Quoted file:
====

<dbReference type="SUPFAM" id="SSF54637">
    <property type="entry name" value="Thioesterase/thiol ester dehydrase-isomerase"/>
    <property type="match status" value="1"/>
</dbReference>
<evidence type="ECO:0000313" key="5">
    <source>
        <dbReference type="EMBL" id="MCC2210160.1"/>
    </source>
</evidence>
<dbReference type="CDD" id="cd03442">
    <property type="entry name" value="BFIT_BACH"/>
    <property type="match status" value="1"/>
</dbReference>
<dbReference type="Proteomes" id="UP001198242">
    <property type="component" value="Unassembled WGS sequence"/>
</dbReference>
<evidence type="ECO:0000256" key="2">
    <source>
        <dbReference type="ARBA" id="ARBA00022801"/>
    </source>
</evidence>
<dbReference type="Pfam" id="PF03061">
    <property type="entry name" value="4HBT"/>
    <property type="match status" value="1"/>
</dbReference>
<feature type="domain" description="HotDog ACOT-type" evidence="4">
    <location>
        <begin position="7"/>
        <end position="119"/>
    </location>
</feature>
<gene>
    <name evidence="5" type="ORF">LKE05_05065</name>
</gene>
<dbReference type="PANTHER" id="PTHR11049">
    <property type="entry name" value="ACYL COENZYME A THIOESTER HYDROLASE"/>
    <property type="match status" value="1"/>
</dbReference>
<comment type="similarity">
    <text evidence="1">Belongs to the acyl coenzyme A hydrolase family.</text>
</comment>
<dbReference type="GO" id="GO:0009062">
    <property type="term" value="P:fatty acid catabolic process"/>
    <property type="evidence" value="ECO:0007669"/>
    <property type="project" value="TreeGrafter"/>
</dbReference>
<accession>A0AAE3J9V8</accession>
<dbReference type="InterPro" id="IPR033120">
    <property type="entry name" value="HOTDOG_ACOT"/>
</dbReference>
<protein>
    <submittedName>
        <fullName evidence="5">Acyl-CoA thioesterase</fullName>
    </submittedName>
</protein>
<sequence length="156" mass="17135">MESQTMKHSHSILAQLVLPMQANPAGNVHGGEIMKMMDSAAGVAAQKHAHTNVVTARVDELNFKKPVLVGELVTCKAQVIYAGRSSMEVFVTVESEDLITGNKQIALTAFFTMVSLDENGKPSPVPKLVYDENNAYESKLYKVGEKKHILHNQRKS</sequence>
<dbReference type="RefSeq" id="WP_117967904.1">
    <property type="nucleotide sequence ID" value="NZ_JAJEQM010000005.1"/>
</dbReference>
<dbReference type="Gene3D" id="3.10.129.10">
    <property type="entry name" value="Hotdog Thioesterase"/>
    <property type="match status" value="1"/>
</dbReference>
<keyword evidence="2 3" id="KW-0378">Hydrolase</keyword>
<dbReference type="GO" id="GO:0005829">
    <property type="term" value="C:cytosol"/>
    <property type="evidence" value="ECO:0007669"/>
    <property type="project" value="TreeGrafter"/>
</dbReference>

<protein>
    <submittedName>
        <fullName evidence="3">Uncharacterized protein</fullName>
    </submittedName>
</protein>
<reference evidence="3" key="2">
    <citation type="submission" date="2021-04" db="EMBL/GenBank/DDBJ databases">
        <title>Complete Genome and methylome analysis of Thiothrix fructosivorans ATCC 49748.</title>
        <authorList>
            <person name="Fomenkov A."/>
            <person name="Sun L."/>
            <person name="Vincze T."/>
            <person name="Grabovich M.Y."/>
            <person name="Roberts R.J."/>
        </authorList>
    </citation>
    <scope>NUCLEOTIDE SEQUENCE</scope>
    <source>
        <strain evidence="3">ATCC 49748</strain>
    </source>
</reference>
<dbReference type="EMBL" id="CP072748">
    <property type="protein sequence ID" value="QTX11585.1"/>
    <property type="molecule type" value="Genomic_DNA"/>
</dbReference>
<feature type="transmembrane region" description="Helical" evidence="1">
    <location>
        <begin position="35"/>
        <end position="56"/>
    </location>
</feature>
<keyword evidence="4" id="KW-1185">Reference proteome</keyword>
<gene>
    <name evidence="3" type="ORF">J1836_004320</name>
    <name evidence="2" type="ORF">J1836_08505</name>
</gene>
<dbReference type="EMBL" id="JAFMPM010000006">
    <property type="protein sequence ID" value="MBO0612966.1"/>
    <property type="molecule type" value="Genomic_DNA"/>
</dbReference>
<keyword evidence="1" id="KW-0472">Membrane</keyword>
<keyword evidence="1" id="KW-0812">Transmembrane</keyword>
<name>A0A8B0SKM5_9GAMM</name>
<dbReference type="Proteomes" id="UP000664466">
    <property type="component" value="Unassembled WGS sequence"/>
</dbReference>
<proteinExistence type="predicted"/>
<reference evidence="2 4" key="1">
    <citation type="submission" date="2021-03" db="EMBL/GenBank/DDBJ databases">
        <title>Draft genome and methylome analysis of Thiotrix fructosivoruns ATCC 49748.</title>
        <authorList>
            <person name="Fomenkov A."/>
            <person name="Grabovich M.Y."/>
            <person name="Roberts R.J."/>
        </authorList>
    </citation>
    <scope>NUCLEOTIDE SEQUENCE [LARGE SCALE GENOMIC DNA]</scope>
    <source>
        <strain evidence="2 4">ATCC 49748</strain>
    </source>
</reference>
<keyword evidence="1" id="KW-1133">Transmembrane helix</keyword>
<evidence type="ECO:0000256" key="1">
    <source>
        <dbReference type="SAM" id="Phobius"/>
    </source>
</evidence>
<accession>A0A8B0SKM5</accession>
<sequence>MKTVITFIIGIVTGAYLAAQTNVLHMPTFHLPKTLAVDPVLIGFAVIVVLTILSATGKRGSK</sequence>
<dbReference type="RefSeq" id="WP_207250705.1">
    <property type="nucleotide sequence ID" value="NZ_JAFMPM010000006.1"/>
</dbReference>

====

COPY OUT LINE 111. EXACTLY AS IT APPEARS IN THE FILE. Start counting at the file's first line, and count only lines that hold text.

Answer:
<keyword evidence="1" id="KW-0812">Transmembrane</keyword>